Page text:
Are you clinging to your mummified past?

Gana clinging to her loss

The poignant images above were posted at Flickr by lunlun16. They were part of a story about Gana, a gorilla at the zoo in Munster, Germany and her response to the death of her 3-month old son. Gana simply wouldn’t let go. She wouldn’t let anyone near the lifeless corpse. These images got me thinking about how we sometimes hold on to our past tragedies, pains, and suffering long after it’s time to let go.

My Friend’s Self-Inflicted Wounds

Shortly after learning about Gana, I found myself listening to a guy I’ve known for years go on and on (for the umpteenth time!) about something that had caused him great pain. His story tells how several decades ago he had been badly mistreated by someone close to him. And despite years of outrage, anger, resentment, and demands that he deserved an apology, he never received one. Though the abuser is long gone and out of his life, this event continues to poison him. It colors his self image. And it shapes his interactions with others. But despite the pain, he won’t let it go. He keeps it alive by the animated telling and retelling of the story. I’ve heard it many times.

But this time as I listened to him, the images of Gana were fresh in my mind.  Like Gana, this man was holding on to something that had been an important part of his past. Like Gana, he refused to let go. And, like Gana, he caused those who witnessed his clinging to become simultaneously horrified and filled with compassion. Though an outside observer can quickly see the futility of carrying a mummified corpse from the past, both Gana and my friend somehow seemed to derive meaning from it. In some perverse way they had defined themselves by their ugly burdens.

Mummies Are Bad for Your Health!

Now I’m no psychologist. So I can’t speculate about what deep psychic motives might provoke someone to cling to tragedy. But as one who’s been on the receiving end of these stories, I can tell you that they’ve made it difficult for me to deal with this guy. Unless I’m feeling extraordinarily energetic and positive, I avoid him. Who wants to feel sad? … or angry? … or helpless because you can’t travel back in time and protect this guy from something that happened so long ago?  So I find that with repeated exposures to his story my compassion is fading and my impatience is increasing. He seems absolutely determined to make me watch this mental movie of his over and over and over again. Worse, he seems to have resolved that it will be a defining moment in his life’s narrative.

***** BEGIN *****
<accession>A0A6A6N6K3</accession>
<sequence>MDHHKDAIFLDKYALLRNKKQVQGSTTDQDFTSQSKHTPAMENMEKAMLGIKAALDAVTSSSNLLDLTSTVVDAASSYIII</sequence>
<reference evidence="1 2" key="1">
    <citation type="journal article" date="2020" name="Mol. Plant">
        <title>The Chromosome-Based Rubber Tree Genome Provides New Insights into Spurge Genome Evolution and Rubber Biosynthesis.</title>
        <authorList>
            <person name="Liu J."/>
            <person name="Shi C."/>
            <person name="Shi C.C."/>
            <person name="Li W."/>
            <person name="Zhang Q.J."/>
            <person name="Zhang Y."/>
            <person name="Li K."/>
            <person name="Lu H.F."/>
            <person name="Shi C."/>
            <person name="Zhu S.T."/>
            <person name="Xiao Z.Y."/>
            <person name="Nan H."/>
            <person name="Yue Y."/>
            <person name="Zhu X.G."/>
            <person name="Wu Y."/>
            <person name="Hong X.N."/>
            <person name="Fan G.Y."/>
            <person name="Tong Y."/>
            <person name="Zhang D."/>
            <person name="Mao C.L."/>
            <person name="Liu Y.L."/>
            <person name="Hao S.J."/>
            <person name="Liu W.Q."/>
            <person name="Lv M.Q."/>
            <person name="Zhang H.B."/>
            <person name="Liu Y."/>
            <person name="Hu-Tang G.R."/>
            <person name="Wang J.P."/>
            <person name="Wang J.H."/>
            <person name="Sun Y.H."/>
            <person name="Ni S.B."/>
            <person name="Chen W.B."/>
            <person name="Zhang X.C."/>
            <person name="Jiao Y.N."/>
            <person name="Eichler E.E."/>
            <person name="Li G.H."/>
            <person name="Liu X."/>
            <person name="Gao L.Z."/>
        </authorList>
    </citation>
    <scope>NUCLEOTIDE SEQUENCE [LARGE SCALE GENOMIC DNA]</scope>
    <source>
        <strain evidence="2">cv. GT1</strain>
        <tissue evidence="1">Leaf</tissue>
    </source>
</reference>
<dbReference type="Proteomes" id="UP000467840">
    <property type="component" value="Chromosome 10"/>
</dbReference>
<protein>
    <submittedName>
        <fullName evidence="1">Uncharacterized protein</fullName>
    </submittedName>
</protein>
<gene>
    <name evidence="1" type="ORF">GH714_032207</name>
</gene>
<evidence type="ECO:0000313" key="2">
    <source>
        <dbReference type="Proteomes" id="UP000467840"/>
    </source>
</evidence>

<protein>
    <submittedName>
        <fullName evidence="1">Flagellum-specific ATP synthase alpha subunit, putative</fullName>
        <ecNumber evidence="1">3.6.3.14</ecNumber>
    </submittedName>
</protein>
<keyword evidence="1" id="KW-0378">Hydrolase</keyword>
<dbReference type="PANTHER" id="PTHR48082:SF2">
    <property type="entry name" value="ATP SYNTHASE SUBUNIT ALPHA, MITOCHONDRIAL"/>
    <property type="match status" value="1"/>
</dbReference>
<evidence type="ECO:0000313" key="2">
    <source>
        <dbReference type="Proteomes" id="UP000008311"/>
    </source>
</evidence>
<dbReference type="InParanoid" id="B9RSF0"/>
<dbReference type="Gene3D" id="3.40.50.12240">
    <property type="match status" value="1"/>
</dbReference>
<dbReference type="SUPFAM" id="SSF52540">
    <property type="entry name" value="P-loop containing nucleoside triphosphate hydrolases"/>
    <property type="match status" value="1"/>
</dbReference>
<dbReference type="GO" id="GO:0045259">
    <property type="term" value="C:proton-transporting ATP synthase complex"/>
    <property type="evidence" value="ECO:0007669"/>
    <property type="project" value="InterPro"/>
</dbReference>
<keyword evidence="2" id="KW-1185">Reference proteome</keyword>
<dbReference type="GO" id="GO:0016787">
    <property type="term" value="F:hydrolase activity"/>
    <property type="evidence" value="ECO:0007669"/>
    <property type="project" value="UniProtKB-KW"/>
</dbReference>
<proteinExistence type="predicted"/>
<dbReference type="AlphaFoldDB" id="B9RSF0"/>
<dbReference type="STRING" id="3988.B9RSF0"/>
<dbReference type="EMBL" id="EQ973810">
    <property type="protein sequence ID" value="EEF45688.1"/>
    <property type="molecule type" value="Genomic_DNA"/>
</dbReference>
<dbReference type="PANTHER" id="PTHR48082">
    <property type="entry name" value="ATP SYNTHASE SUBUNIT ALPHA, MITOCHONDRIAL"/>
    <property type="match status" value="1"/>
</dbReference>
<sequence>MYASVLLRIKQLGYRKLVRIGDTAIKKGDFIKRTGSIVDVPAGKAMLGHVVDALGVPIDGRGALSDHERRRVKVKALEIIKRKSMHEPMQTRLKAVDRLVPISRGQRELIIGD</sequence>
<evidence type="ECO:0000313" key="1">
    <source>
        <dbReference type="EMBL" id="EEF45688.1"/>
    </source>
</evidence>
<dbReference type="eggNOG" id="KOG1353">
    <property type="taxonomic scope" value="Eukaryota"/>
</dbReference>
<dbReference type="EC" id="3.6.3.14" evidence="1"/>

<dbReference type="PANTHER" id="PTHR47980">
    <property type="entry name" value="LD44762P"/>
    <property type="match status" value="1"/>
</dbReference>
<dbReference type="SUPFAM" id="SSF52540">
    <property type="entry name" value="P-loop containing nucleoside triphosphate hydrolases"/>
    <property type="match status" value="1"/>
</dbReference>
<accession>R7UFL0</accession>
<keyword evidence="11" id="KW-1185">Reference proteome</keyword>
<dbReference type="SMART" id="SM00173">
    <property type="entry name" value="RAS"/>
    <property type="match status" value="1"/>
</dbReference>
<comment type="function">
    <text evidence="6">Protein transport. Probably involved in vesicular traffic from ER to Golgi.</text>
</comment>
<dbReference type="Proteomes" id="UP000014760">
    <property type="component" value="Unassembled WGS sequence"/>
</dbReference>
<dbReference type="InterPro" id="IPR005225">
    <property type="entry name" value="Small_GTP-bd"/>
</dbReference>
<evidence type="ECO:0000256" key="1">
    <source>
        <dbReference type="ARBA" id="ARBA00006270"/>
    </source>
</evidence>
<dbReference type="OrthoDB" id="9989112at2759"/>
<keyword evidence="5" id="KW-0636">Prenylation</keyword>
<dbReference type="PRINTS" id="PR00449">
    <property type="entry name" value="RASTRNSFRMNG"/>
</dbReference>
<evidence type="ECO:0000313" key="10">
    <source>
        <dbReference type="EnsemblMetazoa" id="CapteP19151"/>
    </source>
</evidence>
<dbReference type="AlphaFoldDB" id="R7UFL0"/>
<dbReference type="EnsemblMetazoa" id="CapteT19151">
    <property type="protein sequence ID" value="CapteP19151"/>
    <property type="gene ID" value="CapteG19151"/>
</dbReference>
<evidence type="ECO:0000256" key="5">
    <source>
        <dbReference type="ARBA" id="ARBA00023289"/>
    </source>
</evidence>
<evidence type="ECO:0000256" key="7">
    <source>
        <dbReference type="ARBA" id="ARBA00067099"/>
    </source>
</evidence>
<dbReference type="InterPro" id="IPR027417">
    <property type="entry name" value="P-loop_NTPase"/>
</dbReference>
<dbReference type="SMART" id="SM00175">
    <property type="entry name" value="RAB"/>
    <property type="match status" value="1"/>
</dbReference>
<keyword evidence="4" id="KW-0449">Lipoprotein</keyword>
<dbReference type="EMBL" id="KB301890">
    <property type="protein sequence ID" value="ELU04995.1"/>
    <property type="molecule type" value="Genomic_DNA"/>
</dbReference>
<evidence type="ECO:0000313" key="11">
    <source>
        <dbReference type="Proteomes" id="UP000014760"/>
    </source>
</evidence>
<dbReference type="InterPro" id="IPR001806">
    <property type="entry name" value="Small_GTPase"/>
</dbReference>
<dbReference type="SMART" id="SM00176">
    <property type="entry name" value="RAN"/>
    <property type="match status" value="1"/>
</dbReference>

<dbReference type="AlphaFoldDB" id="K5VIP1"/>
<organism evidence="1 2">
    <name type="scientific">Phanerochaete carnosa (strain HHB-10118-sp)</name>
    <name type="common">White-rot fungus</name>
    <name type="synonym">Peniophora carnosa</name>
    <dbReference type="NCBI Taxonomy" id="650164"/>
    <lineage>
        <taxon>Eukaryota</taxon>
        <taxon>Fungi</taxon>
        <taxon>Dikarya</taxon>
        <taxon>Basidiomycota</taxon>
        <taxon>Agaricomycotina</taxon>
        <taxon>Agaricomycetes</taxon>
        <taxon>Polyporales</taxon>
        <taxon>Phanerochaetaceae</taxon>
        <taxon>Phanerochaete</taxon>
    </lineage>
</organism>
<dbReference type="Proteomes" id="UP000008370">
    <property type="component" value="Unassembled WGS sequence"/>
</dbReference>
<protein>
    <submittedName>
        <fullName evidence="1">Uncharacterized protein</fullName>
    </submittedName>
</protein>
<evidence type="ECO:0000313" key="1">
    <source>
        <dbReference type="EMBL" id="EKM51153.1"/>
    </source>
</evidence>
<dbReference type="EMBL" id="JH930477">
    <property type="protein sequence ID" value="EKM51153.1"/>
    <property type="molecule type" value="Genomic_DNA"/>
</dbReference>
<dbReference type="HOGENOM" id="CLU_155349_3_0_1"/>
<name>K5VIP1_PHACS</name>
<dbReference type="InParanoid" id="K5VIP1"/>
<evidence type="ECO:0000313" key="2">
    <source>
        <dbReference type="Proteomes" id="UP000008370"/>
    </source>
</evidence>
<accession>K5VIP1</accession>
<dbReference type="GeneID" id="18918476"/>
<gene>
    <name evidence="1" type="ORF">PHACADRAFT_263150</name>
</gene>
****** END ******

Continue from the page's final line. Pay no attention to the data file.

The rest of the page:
It reminds me of the poem “In the Desert” by Stephen Crane:

In the desert
I saw a creature, naked, bestial,
Who, squatting upon the ground,
Held his heart in his hands,
And ate of it.

I said, “Is it good, friend?”
“It is bitter—bitter,” he answered;
“But I like it
“Because it is bitter,
“And because it is my heart.”

Long ago, as a sophomore English Literature student and innocent moth-drawn-to-the-flame newcomer to the bleakness of Existentialism, I found Crane’s poem strangely compelling — even ennobling in its proof that life was pain that must be somehow embraced. However, today, as a guy with lots of miles on my psyche, I find Crane’s poem and it’s perspective to be darkly self-indulgent.

Let It Go, Already!

Decades of adult life have shown me that everyone eventually faces tragedy of one kind or another. Everyone must endure pain. But everyone need not add the overlay of endless self-inflicted suffering by replaying memories that rekindle the fires of their pain again and again. Researchers tell us that the retelling of any life-story almost guarantees that it be assigned larger amounts of brain real estate (i.e., more neurons) so it may be more easily called up and vividly remembered. Worse, since our ever-vigilant “fight or flight” response system can’t seem to tell the difference between tragedy that is remembered versus tragedy that is actually happening in the here and now, it’s just not healthy to relive miseries from the past!  In order to survive and thrive, we can’t afford much backward gazing at tragedy. As Chuck Palahniuk says (my bold added):

“When you understand that what you’re telling is just a story. It isn’t happening anymore. When you realize the story you’re telling is just words, when you can just crumble it up and throw your past in the trashcan, then we’ll figure out who you’re going to be.”

So are you clinging to mummified corpses from your past? Isn’t it time to move on and destroy their power over your future?


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